There’s a bit of a false flat gradual climb for a while out of Escalante, then a quick descent before you climb the Hogsback – a road that has been rated one of the top 10 most scenic highways in the world. Such a shame that we were there in the dark and didn’t get to see it in all it’s glory – even in the dark though you get a sense from the canyon walls and what not that you’re passing through something that’s pretty amazing! The climb up the Hogsback is deceptive because when you look at it on the map it doesn’t look all that bad, but it’s a series of relentless steep pitches followed by little flat sections or downhills. The steep pitches are routinely 10% gradients or steeper, so being over 200 miles into the race they start to wear on you. Through this section I could see another rider off in the distance not that much farther in front of me – it was one of the voyager racers – they do the race self supported, which I think is insane!! I eventually passed him when he stopped on the side of the road briefly. I think this was Raphael, who would abandon later on Boulder Mountain, and whom our crew gave a ride to Loa.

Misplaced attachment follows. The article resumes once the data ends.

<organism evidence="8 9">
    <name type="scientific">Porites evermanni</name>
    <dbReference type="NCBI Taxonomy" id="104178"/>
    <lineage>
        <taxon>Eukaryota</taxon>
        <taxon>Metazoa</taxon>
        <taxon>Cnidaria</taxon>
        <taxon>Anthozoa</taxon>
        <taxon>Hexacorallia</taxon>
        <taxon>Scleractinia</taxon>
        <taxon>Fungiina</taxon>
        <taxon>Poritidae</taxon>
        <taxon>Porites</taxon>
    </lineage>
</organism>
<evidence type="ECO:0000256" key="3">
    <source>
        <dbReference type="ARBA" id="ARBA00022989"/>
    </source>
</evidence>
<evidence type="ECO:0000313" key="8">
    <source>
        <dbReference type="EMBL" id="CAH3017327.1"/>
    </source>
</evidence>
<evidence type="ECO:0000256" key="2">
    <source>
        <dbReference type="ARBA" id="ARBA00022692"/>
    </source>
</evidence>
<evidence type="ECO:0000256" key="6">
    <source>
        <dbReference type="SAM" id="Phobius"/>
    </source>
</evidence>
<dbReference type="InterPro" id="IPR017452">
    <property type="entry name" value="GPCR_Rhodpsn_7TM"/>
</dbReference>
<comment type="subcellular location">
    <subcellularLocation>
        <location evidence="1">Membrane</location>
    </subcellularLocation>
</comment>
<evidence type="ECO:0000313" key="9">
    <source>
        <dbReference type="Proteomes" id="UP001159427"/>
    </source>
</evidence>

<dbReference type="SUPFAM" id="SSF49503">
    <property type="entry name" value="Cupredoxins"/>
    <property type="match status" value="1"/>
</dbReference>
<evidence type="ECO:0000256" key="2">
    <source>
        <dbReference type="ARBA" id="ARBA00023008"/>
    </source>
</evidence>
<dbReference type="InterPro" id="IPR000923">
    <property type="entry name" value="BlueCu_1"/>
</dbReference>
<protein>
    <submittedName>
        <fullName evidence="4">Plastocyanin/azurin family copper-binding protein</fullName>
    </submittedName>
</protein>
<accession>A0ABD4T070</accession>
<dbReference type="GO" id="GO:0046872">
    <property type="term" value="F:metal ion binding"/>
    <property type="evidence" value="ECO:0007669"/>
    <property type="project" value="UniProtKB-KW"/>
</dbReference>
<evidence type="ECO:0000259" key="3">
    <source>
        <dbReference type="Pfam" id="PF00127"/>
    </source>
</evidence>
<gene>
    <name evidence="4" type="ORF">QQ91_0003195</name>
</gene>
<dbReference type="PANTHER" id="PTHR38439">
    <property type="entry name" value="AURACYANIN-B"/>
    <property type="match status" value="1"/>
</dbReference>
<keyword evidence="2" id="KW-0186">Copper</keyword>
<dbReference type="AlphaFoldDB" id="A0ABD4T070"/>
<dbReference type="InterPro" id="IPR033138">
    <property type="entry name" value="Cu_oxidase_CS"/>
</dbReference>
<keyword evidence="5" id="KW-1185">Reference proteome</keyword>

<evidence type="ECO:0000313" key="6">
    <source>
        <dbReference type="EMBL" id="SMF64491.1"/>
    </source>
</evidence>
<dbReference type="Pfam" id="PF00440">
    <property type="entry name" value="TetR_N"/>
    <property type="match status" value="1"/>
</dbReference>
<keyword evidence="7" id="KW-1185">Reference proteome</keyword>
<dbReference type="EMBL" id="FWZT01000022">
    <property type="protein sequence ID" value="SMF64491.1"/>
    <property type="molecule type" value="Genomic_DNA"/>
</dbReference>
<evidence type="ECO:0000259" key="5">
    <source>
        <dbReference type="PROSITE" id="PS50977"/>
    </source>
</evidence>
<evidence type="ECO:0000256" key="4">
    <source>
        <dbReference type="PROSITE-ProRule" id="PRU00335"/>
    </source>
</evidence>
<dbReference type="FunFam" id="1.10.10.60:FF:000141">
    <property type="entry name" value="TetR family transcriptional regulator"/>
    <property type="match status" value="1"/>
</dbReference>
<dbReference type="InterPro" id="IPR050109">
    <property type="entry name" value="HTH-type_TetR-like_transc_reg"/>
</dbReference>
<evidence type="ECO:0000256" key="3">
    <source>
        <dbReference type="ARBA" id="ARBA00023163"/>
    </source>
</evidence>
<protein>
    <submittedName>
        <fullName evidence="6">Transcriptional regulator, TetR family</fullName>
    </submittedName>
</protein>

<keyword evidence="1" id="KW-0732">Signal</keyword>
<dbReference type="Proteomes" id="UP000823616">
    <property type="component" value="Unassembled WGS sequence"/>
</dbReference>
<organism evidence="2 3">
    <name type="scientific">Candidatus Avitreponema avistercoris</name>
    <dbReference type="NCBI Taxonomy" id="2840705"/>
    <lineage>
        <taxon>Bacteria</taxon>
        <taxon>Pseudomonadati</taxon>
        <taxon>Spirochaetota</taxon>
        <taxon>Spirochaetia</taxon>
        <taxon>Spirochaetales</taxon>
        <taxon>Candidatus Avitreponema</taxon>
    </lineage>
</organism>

After the Hogsback you go through Boulder at mile 231, and then it’s about a 12 mile climb up Boulder Mountain which tops out at 9600ft elevation. The temperature was dropping, and I was really struggling to stay awake at this point. I stopped briefly on the outskirts of Boulder to rest my eyes for a couple minutes to see if it would wake me up. I didn’t sleep, but just lay down and closed my eyes for 10min or so. Altogether I was stopped about 15min. At this point I was really struggling with motivation, and was really thinking that I didn’t want to finish. But I knew that I didn’t want to DNF on Boulder Mountain – I wanted to at least get up and over the mountain, down to lower elevation, take a sleep break, and then re-evaluate at that point. So I headed back out onto the road, and began the painfully slow ascent up Boulder Mountain. I was still half asleep, my power was in the toilet, and my speed almost wasn’t even registering on the Garmin I was going so slow, and I was weaving all over the road. I was also starting to feel some nausea – possibly from the altitude. Additionally, the temperature dropped down into the mid 30s according to my Garmin. Near the top, Bill & Kathryn who were in the secondary crew vehicle started entertaining me from the side of the road – at one point Bill donned a pink tutu and was seen clinging to a signpost – perhaps pole dancing? I stopped near the top and downed some hot chocolate and put on more warm clothes in preparation for the descent. On the descent I was still sleepy, but I tried yelling out loud at myself in order to help stay awake. I did pull over at one point though for a couple minutes because I was nodding off.